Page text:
Education is one of the best investments donor countries can make in the fight to end poverty, promote democracy and reduce dependence on foreign aid. It has an incredible multiplier effect on health and economic growth among other development priorities. the 1 percent of government spending and yet assistance for global education is only a fraction of in the United States that goes to foreign assistance.
Numbers Matter, But People Count (Suzanne Ehlers, Huffington Post)
In 1994, at the International Conference on Population and Development in Cairo, the world came around to a different way of thinking — framed fully within a rights-based context. But really, who lives their life by a UN mandate? The real benefits of that framework were conferred on women who had no knowledge of it. It showed up in small ways — in empowerment, in the way they lived their lives. In the way I live my life. Fast forward to where we are now, facing renewed attacks in as hostile a climate as any of us can remember. Politically, there are relentless attacks on women’s rights and health. Economically, we are witnessing deep and irrevocable cuts to spending and foreign aid. Even the religious and cultural corner is waging newly energized attacks on contraception…
Stuntmen of the supercommittee (Dana Milbank, Washington Post)
As members of the budget “supercommittee” arrived in a congressional hearing room for another public hearing this week, a more compelling performance of political theater was debuting nearby on the east lawn of the Capitol. A dozen demonstrators, wearing blue and red “supercommittee” capes and masks showing larger-than-life faces of the committee members, posed for the cameras. Next to them, a grim reaper, carrying cleavers labeled “budget cuts,” menaced a group of bound hostages wearing labels such as “USAID” and “Global Health Initiative.” As the reaper raised his knives over the hostages, the committee members only shrugged…The performance was officially dubbed a “photo stunt” by its organizer, Oxfam America.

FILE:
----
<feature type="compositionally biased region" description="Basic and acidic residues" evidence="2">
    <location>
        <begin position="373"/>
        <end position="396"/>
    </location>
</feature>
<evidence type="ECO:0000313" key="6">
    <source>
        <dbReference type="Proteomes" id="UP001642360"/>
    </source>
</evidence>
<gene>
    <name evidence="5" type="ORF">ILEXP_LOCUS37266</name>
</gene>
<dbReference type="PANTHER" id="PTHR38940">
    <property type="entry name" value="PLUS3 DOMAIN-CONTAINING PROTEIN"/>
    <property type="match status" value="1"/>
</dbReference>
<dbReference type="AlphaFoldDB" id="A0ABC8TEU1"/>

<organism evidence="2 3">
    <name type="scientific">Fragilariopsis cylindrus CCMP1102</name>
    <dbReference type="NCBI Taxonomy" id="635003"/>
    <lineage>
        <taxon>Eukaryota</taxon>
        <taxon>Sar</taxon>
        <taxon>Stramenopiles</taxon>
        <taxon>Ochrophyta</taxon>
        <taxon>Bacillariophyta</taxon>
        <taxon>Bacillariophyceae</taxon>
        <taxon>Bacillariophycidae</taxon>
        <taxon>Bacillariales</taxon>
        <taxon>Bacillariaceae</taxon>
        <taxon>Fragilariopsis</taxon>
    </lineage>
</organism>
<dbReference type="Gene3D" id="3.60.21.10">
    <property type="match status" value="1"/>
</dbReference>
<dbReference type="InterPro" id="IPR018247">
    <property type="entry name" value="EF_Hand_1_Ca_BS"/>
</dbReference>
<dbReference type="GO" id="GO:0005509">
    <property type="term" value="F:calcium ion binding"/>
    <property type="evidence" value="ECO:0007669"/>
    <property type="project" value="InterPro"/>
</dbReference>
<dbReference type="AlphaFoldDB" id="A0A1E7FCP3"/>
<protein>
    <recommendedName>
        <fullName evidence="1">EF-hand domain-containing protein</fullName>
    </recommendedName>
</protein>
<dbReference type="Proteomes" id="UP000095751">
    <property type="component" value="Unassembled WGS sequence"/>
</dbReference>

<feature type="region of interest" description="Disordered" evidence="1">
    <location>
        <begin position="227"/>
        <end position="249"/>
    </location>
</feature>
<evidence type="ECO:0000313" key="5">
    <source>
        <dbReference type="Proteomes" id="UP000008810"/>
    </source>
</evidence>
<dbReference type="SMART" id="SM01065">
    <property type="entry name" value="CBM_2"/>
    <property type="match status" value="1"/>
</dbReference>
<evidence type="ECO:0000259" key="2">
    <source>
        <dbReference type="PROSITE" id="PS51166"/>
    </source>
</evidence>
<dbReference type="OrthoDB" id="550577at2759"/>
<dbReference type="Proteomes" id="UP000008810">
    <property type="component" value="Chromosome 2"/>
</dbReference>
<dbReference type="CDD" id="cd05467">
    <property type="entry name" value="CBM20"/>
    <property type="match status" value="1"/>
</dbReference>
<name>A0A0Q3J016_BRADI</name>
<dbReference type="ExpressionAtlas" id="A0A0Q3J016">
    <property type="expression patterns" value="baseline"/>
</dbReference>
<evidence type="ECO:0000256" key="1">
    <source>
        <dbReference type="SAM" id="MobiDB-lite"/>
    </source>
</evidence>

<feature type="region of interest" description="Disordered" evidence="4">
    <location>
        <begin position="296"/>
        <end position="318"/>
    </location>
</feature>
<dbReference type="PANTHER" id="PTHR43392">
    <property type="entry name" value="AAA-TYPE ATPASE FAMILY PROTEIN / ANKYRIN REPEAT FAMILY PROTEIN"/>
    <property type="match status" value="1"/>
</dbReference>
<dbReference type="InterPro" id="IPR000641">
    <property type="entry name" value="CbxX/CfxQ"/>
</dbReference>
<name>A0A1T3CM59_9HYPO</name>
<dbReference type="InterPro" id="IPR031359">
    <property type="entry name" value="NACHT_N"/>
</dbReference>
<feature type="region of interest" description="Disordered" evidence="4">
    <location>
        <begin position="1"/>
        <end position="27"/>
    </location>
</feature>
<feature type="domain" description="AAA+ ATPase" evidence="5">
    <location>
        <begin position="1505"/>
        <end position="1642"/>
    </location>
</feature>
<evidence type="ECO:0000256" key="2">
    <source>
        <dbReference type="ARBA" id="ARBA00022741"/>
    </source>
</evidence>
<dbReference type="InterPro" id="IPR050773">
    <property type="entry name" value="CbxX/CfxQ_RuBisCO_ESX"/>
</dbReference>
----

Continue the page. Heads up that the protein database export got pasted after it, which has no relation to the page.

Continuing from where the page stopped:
Ron Paul vs. foreign policy partnership (Jack Hunter, Daily Caller)
This may sound harsh, but current U.S. foreign policy is a disaster. Most Americans will admit as much if they examine our most significant foreign interventions individually. Our least disastrous recent foreign intervention occurred in Libya, where aiding rebel forces did help depose dictator Moammar Gadhafi. Yet, we now learn a radical Islamic regime is taking his place. Mission accomplished?
Tunisians Protest Election Fraud, Point Finger at Islamist Party (International Business Times)
Claiming election “fraud,” nearly 100 Tunisians protested Tuesday outside the headquarters of the independent electoral body, saying the country’s first-ever elections have been marred. “No, no to fraud,” the group chanted, reportedly pointing the finger at the Islamist Ennahda party, which, official results showed Sunday, that of the millions of Tunisians who turned out to cast their vote, many favored Ennahda, the moderate Islamist party that won 43 of the 101 seats so far assigned to the 217-seat assembly, The Wall Street Journal reported. Partial results released supported Ennahda party claims that it won at least 40 percent of the seats.